Any tasks not done at month-end would simply migrate over to the next month. The quarterly aim might also morph into a completely new aim as time progressed.
Weekly – And so the theme continues. Tasks would trickle down to the week ahead which would be planned out by Monday morning. Each week had a single aim, each day a focus around a particular area, and then tasks would be assigned. I would allow myself three must-do tasks and the rest would be on a take-it-as-it-comes basis. Each week any incomplete tasks would be rolled over to the next.
Back Burner – There is a further sheet which I have as a collect-all receptacle for those tasks that I just know have no immediate place in the diary. Not yet ready to be binned but not good enough to be a priority. Put them here and maybe one or two will ever see the light of day. The rest can be gracefully put out to pasture.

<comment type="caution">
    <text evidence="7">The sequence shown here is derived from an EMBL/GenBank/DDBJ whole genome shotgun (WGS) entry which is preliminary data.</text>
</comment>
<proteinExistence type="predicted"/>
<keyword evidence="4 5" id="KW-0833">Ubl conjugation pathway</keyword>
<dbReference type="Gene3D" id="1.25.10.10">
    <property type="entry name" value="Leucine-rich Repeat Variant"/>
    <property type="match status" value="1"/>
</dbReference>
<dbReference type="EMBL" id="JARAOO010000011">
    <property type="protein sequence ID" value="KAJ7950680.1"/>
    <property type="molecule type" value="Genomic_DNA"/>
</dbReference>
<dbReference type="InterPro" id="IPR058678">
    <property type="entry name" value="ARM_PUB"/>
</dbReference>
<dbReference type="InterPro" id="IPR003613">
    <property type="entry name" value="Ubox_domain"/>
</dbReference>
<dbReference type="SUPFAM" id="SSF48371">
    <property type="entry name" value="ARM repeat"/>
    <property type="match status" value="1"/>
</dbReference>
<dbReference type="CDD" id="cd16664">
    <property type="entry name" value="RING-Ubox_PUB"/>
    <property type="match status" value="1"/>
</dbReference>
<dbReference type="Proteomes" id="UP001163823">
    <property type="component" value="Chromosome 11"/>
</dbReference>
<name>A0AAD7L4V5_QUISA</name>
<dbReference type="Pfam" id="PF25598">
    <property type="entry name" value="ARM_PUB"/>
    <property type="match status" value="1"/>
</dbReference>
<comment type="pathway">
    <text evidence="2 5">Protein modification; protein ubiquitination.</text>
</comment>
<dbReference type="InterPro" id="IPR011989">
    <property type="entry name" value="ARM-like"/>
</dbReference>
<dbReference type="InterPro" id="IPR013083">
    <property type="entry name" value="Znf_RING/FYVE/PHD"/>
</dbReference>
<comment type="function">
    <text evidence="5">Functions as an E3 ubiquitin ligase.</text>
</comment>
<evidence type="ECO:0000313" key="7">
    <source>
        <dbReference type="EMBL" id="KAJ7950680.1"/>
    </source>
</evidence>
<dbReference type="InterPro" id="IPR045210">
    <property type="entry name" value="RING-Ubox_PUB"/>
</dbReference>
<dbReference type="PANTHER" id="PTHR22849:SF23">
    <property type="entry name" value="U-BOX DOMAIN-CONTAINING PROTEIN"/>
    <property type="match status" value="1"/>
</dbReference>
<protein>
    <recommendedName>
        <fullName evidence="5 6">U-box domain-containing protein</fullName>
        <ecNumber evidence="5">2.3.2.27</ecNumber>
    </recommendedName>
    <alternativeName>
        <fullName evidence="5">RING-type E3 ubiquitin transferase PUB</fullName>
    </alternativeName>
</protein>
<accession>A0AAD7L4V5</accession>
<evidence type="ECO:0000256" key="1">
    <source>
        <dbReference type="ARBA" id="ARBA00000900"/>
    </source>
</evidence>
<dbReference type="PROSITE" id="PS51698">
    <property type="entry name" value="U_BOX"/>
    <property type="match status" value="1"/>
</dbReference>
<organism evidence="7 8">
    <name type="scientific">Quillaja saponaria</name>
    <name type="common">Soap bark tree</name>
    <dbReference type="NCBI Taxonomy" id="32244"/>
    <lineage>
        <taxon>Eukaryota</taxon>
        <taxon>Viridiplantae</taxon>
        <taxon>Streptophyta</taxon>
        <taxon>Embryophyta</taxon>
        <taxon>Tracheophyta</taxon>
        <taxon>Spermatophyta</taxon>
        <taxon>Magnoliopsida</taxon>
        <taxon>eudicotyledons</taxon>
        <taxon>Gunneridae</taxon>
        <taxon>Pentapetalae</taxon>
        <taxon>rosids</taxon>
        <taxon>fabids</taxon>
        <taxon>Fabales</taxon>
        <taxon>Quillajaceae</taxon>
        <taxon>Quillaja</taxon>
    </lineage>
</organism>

Isn’t this just a Bullet Journal, I hear some people ask? Well, yes and no. I like to think of it as a To-Do Diary, and I failed with bullet journals because they were too complicated a system. Mine was pared down to the basics of keeping a list of what to get done that month, week and day, but always by looking ahead at where I was heading. So it was similar but not the same. Oh, and I just used one symbol – job done gets a tick.
So, did it work?